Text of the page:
Hi, I found out something interesting about perfect squares and I would like to share it.

I don't know if anyone knew this, but I believe that most of you might knew this.

This is a quite easier way to find the square of a large number

Alright, let's start with two unknowns. I'll take \(x\) and \(y\) while \(y = x+1\)

As we knew that \(x^2 = x\times x\) and \(y^2 = y\times y\), we can change \(y^2\) to be

\(y\times y = y(x+1) = y\times x + y\)

\(=x(x+1) + y = x\times x + x + y\)

\(=x^2 + x + y\)

\(y^2 = x^2+x+y\)

Now, we have a simplified version of \(y^2\)

Let's try \(x = 3\) and \(y = 4\)

\(4^2 = 3^2 + 3 + 4\)

\(16 = 9 + 3 + 4\)

And 16 is indeed equal to \(9 + 3 + 4\)

So it worked! Yeah!

Now let's try a larger number, 501

If \(y = 501, x = 500\)

\(501^2 = 500^2 + 500 + 501\)

\(501^2 = 250000 + 500 + 501\)

\(501^2 = 251001\)

Try it in your calculator and you will find it true

Alright, that's all. Thanks everyone for viewing this.

Try this problem to see if you understand it

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## Comments

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TopNewesta^2- b^2 = (a+b)(a-b), an EASIER way!

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(a + 1)^2 = a^2 + 2a + 1 = a^2 + a + (a + 1) just what you had above. Let us see a two digit number.

(10a + b)^2 = 100a^2 + b^2 + 20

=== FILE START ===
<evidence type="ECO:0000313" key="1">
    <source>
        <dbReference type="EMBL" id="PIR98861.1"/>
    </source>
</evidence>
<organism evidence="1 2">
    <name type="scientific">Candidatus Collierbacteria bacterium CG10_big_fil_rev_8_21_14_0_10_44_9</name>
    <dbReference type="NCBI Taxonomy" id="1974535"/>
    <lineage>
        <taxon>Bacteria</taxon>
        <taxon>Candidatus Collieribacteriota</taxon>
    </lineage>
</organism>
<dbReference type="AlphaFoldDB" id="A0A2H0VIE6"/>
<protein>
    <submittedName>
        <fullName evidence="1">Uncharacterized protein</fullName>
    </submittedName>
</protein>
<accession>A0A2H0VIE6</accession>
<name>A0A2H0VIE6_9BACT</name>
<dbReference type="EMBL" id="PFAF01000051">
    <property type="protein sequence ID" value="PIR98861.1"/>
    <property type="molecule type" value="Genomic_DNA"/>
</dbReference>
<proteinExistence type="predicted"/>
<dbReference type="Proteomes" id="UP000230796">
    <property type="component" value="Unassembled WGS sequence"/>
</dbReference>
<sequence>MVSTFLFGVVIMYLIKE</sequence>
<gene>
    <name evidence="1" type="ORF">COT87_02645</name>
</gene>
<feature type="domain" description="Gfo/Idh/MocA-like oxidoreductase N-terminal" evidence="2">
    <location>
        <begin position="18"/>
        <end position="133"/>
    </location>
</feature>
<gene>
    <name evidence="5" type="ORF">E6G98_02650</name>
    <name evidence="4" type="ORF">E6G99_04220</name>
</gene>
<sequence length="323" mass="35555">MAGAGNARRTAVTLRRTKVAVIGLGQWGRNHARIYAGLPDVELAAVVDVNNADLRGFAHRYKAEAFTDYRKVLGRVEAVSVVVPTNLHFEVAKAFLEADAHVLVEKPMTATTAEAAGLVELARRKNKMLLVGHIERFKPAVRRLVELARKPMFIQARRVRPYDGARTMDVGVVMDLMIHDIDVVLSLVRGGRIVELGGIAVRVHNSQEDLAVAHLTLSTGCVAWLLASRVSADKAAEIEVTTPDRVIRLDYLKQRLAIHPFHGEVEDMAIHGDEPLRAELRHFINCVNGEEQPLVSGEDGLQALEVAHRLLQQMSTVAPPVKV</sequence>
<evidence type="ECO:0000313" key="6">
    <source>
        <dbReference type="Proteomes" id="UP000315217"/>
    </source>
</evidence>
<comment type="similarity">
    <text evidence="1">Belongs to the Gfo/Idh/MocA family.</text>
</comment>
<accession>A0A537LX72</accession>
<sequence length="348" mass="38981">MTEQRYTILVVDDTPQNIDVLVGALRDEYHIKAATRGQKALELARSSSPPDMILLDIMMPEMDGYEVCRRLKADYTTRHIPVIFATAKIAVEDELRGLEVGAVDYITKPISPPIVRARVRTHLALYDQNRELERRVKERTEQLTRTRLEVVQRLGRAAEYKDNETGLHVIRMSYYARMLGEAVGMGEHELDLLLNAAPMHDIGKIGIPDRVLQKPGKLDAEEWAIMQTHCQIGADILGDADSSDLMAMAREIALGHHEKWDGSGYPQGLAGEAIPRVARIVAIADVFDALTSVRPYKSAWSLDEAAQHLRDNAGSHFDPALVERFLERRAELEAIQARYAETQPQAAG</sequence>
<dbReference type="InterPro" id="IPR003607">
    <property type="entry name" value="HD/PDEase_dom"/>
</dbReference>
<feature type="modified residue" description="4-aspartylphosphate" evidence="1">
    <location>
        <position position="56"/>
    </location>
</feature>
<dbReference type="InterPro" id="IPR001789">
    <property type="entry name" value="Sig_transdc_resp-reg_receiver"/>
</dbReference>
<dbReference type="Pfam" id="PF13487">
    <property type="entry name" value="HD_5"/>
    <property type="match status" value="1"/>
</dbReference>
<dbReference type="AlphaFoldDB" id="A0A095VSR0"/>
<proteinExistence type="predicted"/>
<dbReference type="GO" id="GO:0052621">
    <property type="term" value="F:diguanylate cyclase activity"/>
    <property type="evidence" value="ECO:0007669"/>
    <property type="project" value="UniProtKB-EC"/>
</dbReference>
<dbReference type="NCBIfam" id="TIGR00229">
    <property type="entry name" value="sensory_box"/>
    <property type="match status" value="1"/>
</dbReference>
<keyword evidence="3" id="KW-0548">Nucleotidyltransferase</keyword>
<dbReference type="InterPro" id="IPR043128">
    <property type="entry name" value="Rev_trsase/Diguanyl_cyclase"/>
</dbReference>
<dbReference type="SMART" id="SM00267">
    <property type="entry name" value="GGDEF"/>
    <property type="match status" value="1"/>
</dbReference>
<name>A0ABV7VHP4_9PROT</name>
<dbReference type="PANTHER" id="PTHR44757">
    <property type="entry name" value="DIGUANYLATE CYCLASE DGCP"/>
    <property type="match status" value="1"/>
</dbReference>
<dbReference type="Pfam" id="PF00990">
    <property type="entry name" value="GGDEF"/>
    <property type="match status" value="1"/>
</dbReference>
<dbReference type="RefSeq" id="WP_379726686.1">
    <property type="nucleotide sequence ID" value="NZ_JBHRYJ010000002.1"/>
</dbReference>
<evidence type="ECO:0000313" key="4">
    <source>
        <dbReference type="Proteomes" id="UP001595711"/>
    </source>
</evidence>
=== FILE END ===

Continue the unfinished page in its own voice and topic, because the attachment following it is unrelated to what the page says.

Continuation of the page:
ab........... (10a - b)^2 = 100a^2 + b^2 - 20abSay 63^2 = (60+3)^2 = 3609 + 20

18 = 3969 ...............67^ 2 = (70 - 3)^2 = 4909 - 2073 = 4489.a*(a+1) +25If b < 5 use (10a + b)^2, b > 5 use {(10 +1)a - (10 - b) }^2

If b=5, (10a + 5)^2 = 100

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Well it isn't a simplification since we have to do 3 more operations instead of just one.

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Why complicate the matter when you have got such a nice formula that you have been learning since "AGES"..... (a^ {2} - b^ {2} ) = (a-b)(a+b)

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You can also think of it as this: Suppose x is 10 and y is 11. Imagine you have a square of 100 counters laid out in a 10 by 10 fashion. By adding 10 counters to the right of your grid, you get 110 counters in an 11x10 fashion. Then, add 11 counters to the bottom of the new grid and you get an 11 by 11 SQUARE grid. This shows that x^2+x+y=y^2. This also works for all consecutive numbers (you can try it yourself with counters.) Just another way to think of this method as a whole without using any algebra.

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That was the way I learnt it 0.o

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This works is because \((x-1)^2-x^2=2x-1\), and as we know, all odds can be written as the sum of two consecutive numbers. But this do save a little time. How about this?

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don't understand the \(a5 b5\) part

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I want to clarify that \(\overline{a5}\) is not \(a \times 5\), but \(\overline {a5} = 10a + 5\).

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